The eagle eyed of you may say well that’s actually a 31 character string example, others may say that this is actually a 24 character string. Well, minus the quotation marks the example is a 29 character string. The key here would be white space. The white space does count as a character. White space, meaning a space character generated by pressing the space bar on most keyboards, is a string character that would be stored in with your string.

As for numbers, there are different types of numbers. Integers are whole numbers 2 without a decimal point. Floats are numbers with a decimal point, described as a ‘floating point’. If you’re aware of others types of numbers because you’ve gone higher up in some maths, that’s excellent though we don’t really need to worry about that for the exam. It might come in handy in your programming.

arithmetic can be performed against numerical data types. As mentioned above, you could also have numbers stored as strings, in which case that is a character data type and not something that arithmetic can be performed against.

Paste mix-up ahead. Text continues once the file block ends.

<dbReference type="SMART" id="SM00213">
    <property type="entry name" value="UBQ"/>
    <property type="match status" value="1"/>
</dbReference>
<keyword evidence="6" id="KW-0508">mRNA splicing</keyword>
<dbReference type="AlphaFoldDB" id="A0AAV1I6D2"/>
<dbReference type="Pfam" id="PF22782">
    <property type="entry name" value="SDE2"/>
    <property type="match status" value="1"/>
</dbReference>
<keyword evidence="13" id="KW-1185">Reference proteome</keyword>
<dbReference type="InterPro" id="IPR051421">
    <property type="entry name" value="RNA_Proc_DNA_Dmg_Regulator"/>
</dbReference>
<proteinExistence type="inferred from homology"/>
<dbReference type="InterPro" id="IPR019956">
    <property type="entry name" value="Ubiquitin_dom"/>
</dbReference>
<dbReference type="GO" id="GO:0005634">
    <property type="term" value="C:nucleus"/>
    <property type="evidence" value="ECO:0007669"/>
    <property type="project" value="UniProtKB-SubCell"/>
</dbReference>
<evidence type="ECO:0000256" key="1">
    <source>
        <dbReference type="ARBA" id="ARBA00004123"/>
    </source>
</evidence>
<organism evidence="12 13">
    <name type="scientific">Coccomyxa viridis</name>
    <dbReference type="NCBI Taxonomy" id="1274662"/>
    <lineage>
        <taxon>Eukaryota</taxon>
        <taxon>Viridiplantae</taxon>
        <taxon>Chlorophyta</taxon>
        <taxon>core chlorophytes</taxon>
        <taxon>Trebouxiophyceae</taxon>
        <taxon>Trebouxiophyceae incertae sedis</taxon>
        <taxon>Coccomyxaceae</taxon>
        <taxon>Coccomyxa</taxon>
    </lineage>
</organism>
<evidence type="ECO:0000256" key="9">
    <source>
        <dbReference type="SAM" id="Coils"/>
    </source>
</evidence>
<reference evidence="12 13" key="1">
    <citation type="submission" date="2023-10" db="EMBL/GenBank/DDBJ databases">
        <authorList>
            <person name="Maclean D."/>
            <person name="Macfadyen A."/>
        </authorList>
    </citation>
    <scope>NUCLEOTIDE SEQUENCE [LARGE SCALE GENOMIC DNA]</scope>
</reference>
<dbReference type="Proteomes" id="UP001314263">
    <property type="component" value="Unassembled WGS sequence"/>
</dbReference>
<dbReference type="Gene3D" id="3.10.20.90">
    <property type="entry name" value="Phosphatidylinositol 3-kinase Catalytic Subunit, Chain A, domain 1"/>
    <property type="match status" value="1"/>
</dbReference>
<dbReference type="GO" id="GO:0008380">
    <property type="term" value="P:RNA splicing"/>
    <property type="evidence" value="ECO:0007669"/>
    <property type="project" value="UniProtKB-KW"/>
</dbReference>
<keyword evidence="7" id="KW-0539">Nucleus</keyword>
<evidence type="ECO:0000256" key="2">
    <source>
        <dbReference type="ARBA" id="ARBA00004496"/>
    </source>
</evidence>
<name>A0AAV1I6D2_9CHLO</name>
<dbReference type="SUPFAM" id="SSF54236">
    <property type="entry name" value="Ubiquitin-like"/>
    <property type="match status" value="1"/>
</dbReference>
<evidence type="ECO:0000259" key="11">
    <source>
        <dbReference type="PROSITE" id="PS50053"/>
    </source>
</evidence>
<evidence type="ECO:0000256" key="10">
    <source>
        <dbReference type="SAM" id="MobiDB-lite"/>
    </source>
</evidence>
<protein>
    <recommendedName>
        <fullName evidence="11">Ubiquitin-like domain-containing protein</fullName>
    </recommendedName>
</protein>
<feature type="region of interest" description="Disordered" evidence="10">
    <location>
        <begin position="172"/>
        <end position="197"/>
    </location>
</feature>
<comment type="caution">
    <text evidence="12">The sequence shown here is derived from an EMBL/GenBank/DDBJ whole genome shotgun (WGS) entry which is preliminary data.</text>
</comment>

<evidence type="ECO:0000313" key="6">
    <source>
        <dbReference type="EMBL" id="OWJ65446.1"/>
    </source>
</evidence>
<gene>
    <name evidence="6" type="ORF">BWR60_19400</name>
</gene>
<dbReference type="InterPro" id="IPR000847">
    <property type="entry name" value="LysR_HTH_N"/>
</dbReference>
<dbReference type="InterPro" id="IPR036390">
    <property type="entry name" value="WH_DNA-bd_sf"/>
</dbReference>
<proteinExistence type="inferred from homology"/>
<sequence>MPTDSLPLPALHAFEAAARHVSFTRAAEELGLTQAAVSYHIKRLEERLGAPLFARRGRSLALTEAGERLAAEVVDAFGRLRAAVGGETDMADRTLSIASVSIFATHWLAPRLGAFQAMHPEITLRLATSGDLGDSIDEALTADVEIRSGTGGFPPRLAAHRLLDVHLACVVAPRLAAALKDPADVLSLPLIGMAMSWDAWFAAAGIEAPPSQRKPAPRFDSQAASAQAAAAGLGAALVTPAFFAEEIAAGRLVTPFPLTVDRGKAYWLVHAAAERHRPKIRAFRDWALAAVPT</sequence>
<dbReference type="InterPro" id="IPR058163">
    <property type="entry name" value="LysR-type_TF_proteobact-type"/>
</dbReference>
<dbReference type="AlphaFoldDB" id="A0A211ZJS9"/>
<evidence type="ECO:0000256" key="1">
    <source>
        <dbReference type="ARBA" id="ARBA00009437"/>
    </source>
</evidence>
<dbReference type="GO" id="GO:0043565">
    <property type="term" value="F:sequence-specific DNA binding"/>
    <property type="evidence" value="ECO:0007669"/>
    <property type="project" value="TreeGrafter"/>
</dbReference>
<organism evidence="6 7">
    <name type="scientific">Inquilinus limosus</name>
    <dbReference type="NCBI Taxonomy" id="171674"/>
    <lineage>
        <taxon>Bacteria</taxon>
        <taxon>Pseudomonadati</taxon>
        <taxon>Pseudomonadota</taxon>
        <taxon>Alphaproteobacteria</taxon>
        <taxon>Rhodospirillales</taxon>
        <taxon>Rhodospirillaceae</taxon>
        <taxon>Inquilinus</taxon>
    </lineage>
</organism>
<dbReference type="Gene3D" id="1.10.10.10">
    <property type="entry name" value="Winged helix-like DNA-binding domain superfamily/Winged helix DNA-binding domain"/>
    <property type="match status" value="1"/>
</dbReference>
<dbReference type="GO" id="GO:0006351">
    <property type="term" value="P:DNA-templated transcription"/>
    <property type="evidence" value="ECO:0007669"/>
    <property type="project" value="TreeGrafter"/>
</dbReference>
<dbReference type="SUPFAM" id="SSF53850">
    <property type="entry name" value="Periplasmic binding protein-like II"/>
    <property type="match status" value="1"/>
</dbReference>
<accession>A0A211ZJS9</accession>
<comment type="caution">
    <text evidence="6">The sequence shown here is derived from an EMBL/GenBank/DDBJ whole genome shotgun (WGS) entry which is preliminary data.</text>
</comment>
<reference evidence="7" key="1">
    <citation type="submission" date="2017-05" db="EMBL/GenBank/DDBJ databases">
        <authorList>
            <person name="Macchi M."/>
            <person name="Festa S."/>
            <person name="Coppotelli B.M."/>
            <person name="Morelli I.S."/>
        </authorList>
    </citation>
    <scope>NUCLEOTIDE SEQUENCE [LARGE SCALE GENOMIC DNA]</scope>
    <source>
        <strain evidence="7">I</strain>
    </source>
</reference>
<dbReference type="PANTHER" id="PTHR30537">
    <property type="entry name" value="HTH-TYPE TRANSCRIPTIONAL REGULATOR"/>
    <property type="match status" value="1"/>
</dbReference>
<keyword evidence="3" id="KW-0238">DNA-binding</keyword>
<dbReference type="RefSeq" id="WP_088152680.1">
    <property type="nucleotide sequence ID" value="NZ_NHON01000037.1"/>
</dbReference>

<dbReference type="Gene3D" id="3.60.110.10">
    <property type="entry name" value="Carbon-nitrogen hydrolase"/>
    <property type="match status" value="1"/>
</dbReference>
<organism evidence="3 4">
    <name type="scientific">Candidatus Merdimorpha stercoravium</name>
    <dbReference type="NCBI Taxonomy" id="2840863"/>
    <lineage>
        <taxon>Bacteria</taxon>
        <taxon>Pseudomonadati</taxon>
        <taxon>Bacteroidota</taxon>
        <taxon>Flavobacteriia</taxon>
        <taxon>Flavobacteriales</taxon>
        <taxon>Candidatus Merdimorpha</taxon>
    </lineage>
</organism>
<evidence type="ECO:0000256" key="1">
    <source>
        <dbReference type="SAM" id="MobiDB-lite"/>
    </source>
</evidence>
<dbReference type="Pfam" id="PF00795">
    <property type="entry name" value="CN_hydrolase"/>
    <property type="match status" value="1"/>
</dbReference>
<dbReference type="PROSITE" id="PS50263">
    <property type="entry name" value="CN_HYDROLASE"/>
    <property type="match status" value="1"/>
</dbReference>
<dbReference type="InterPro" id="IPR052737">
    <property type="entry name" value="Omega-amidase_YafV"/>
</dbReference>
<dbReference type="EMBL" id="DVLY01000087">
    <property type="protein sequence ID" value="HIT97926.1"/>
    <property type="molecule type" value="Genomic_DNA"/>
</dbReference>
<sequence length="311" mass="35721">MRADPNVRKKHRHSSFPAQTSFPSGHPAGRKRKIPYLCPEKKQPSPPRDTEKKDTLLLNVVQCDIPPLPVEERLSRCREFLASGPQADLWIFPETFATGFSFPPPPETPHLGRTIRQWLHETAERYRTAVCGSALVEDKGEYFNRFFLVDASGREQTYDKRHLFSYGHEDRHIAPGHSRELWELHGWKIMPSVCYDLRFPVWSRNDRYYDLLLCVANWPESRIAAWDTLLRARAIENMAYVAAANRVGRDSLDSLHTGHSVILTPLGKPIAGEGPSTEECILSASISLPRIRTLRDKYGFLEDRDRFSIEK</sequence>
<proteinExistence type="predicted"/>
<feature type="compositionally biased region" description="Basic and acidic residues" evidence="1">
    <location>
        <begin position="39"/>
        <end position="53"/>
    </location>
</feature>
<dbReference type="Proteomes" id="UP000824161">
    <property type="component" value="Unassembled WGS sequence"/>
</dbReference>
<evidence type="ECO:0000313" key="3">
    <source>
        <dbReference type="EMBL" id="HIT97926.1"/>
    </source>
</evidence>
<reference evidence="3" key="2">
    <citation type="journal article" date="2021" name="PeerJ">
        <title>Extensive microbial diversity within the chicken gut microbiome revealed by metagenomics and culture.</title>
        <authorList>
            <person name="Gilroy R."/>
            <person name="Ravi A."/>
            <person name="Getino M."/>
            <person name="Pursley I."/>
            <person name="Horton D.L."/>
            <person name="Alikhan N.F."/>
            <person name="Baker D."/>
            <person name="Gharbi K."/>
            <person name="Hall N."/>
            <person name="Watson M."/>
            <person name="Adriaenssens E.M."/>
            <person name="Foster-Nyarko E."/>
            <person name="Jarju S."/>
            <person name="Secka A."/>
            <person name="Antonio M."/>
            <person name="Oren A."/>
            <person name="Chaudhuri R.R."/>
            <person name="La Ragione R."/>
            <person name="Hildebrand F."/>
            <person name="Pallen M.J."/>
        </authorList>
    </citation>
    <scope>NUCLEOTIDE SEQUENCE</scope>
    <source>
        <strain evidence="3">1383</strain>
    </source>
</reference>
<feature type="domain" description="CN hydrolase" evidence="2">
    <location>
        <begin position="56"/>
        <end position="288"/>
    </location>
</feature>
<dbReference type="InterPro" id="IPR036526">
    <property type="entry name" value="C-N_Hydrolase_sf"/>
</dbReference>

Now there are a couple other basic data types that you may not be so familiar with, two of these are booleans and the null data type. Booleans can only hold two different values and that would be a true or a false. This is often converted to a 1 or a 0 if casted to an integer. Generally you’ll use booleans in if statements, or something of that sort where something needs to be evaluated to true or false.

A null value is a special empty value type. This is where you have a variable that needs to be filled with something, but that something needs to be null, it needs to be empty. The use case you would typically see for the null value type is where something needs to exist but it needs to be empty or nothing. Null is not a false value, it is not a zero value, it is a nothing. it’s something that can be a little hard to wrap your head around.

Complex Data Types

In this lesson we’re going to take a closer look at our complex data types. There are two different complex data types we should know for the exam and we’ll be looking at. These are the list and the dictionary, in Python terms at least.

Different term for a list are a sequence or an array. This is in different terminology for different languages. You may have heard of an array in JSON, or a sequence in YAML, or a list in Python, however these are all describing the same complex data type.

Similarly for a dictionary in python, which is called a mapping in YAML, or an object in JSON. These terms too are all referencing the same complex data type.